So, he asked her when he got back.

“Sy,” she said, “here’s how I remember them. Your mother was born first, so her’s is on the twenty-first.”

“You sure?”

“Pretty sure.”

“But Dierdre is my first daughter, see. So, maybe she comes first.”

“You’re dripping. What happened to your knee?”

“I tripped on the hill down to Fifth. Cracks in the sidewalk, and it’s steep.”

“And you weren’t looking. Let me see that. Why didn’t you come right back? Look, the blood ran down into your shoe.”

“A guy on a motorcycle stopped. Asked me if I needed a ride home, but I said no. He had that solicitous look on his face. Like someone helping an old woman cross the street, leaning over, taking little baby steps, even with the ‘Don’t Walk’ light blinking and the drivers rolling their eyes as if they’re purposely walking slowly just to piss them off.”

“And so?”

“And so, I felt fine. I didn’t need any help. I just wanted to keep running. It was no big deal. He was like twenty-five and he was treating me like I was some old guy who should be home drinking tea, watching re-runs of Bonanza.”

“You’re not old. And maybe he did think that. Maybe he didn’t.”

“He seemed nice.”

“Regardless, Sy, now, when he tells the story, he’ll say, ‘there was this guy who fell on the sidewalk, who I helped get up, and then he’s like ‘I don’t need any help’ even though blood was gushing out of his knee like a faucet and he’s like some Usain Bolt has-been.’ Maybe you should’ve just let him drive you home and then he’d say what a nice old guy he helped out. The solicitous part is in your own head, not his. And, even if it was, who cares?”

“Anyway, I ran down to the Jackie Gleason building and then back up the hill by the Green-Wood cemetery. That’s like seven miles.”

“You ran into Sunset Park and didn’t bring back tacos.”

“I was bleeding.”

“I’m just kidding.”

“Remind me again, is tomorrow my mother’s birthday or Diedre’s.”

“It’s your mother’s.”

“I had a little trouble running back up the hill. Not because of my knee. I think my shoes are too heavy. Maybe I should get a lighter pair.”

“Maybe you should go see a doctor. Your shoes don’t all of a sudden get heavy.”

“I noticed it first last week when I was pushing the stroller with the kids up Second Street to the park. I had to stop a couple of times.”

“And you think it’s because your shoes got too heavy?”

“That’s how it felt.”

“You should drink more water and make an appointment with Edelman. Maybe you should go tomorrow.”

“I just ran seven miles. I really think I’m ok.”

“Your mother is dead now, what, four years?”

“Yes, I think so. I can never remember that one either.”

“At least you should remember her birthday.”

“What? Now you think I’m losing it?”

“Or, maybe it’s just your shoes.”

“Funny.”

“No, it’s just that you have trouble remembering it, not because you’re losing it, but because you have some issues there with your mother.”

“I do. That’s a different thing.”

On the train, he felt he should go home. Call in sick. He’d rarely done that. But he was sweating, feeling anxious. Proust was so hard to read. The run around the cemetery was hard. Harder than he’d said. His shoes were too old, too heavy.

He was beginning to panic. “My god,” he thought, “I feel like I am going to die.” At the 50th Street stop, he got up, took his things, left the train, and walked quickly across town to Saint Clare’s. He told the ER nurse he had chest pain. She asked him how severe. “A ten,” he said.

“Let’s take a look,” she said, and he sat down in the chair next to her desk, she checked his pressure, listened to his heart.  She picked up the phone. Held it to her ear. Punched in few numbers.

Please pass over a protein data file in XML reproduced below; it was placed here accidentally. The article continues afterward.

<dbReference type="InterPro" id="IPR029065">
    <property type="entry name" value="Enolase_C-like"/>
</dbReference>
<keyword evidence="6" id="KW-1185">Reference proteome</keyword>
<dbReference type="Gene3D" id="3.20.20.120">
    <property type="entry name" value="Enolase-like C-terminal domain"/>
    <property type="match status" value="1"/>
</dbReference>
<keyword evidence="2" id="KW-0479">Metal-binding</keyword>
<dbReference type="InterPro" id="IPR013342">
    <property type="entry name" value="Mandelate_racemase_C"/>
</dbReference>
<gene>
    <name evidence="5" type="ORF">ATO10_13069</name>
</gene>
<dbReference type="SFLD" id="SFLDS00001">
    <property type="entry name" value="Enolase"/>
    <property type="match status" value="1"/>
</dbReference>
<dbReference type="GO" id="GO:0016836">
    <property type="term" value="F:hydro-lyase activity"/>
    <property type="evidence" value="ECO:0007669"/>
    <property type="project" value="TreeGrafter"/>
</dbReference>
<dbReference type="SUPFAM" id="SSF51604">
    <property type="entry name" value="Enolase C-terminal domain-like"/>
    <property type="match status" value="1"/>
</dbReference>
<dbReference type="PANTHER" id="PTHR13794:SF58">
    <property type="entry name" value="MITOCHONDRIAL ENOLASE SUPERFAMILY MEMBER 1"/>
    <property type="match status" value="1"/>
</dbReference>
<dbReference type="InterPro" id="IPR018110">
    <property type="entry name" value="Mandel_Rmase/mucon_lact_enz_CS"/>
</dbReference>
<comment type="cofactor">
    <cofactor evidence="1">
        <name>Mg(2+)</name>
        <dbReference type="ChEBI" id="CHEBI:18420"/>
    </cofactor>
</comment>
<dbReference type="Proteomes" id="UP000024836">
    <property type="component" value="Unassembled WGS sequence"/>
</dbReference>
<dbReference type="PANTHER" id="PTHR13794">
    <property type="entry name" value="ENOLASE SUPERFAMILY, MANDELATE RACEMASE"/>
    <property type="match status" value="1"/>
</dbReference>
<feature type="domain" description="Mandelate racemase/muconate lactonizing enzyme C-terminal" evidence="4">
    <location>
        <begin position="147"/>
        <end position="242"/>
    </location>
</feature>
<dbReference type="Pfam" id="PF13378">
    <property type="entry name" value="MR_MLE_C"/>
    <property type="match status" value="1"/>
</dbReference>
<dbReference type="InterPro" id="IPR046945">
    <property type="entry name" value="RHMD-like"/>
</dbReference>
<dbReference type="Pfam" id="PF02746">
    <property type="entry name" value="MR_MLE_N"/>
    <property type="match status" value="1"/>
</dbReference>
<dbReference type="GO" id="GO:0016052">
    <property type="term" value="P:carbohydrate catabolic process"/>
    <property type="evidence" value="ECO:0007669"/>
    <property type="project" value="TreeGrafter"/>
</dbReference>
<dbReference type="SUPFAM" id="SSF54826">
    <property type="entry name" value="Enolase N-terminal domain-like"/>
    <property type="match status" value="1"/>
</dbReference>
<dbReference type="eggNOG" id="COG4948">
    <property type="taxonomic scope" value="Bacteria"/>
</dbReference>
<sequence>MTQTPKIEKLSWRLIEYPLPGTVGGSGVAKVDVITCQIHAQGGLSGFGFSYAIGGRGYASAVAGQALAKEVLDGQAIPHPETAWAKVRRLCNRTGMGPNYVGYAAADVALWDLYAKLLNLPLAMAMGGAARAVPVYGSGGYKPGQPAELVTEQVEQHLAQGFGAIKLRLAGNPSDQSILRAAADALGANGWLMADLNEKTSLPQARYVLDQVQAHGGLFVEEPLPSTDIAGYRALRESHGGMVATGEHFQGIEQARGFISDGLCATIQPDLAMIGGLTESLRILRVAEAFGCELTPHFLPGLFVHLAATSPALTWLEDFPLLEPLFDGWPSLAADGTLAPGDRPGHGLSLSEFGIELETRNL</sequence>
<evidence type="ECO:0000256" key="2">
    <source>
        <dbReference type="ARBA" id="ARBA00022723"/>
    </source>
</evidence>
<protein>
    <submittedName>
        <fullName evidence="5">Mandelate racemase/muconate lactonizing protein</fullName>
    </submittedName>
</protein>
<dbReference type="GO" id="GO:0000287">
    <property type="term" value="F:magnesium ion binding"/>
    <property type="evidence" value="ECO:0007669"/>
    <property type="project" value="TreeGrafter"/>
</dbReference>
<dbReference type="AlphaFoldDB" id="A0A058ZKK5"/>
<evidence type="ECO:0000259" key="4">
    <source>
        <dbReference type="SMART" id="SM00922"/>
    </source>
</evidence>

“What are you reading?“ she asked him.

“Swann’s Way.”

“Nice,” she said.

And that was the last he remembered until he opened his eyes to see Bernie standing by the bed, beside the IV pole. “What happened?” he said.

“Well, for starters, you had a coronary right there in the ER and they rushed you up, or down, or wherever it is, to the Cath lab. They put a stent in and you’re good to go.”

“My god. That’s so frightening.”

“Yeah, tell me about it!”

So, I guess it wasn’t my shoes.”

“You didn’t really think it was, did you?”

“I think I did. A little. I’m so glad you’re here.”

“Likewise, Sy. Likewise.”

“So, what do you say, next year, we just pick up a garlic and onion pizza at Totonno’s and light a candle on my mother’s birthday.”

The End of the Roll

Bessie Levin waited to see the manager.

“How may I help you Ma’am,” he said. He was well-groomed, polite, and had Bernard Sopotnick stitched on the pocket of his red Costco vest.

There are nine Costco stores within a one-hundred-mile radius of Bessie’s apartment in Bensonhurst. She has spoken in-person, face-to-face, with the store manager of eight of them. She got nowhere with any of them. You name them: Sunset Park, Elmhurst, Staten Island, Bayonne. Nothing. Continue reading The End of the Roll

Malachi’s Mother, the Precipice, and the Wild Strawberry

“Ma, where’s Dad?

“I sent him to the market.”

“It’s ten o’clock. He shouldn’t be out this late. I would have gone for you. What did you need so late?”

“Strawberries.” Continue reading Malachi’s Mother, the Precipice, and the Wild Strawberry

The Golem on the X38 Bus

Simon Appelfeld was a good boy. He went to school each day. He obeyed the Sabbath. He did his homework. He brushed his teeth. He loved his parents and they loved him. He did not know how unusual he was.

One day on his way to school he saw that someone had left a book on the empty seat beside him on the bus. Continue reading The Golem on the X38 Bus

Chava Shapiro: The Fresh Air Interview

Welcome back. I’m Terry Gross and you are listening to Fresh Air. If you’re just joining us, we have been talking with the remarkable Chava Shapiro. She was recently featured in a series of short stories published on an online journal website. She is here to talk with us about those stories, writing, and being a lesser-known female author working on the edges of the publishing industry.

 For those of you unfamiliar with her most recent story, it is called The Good Life of Avrum and Chava.

Ms. Shapiro, let me ask you, in the story, the central character, Chava, is seen as sort of a ‘Good Wife.’ Why did you pick that kind of a character to write about and how close is it to your own life? And why do you call it the ‘good life?’ Continue reading Chava Shapiro: The Fresh Air Interview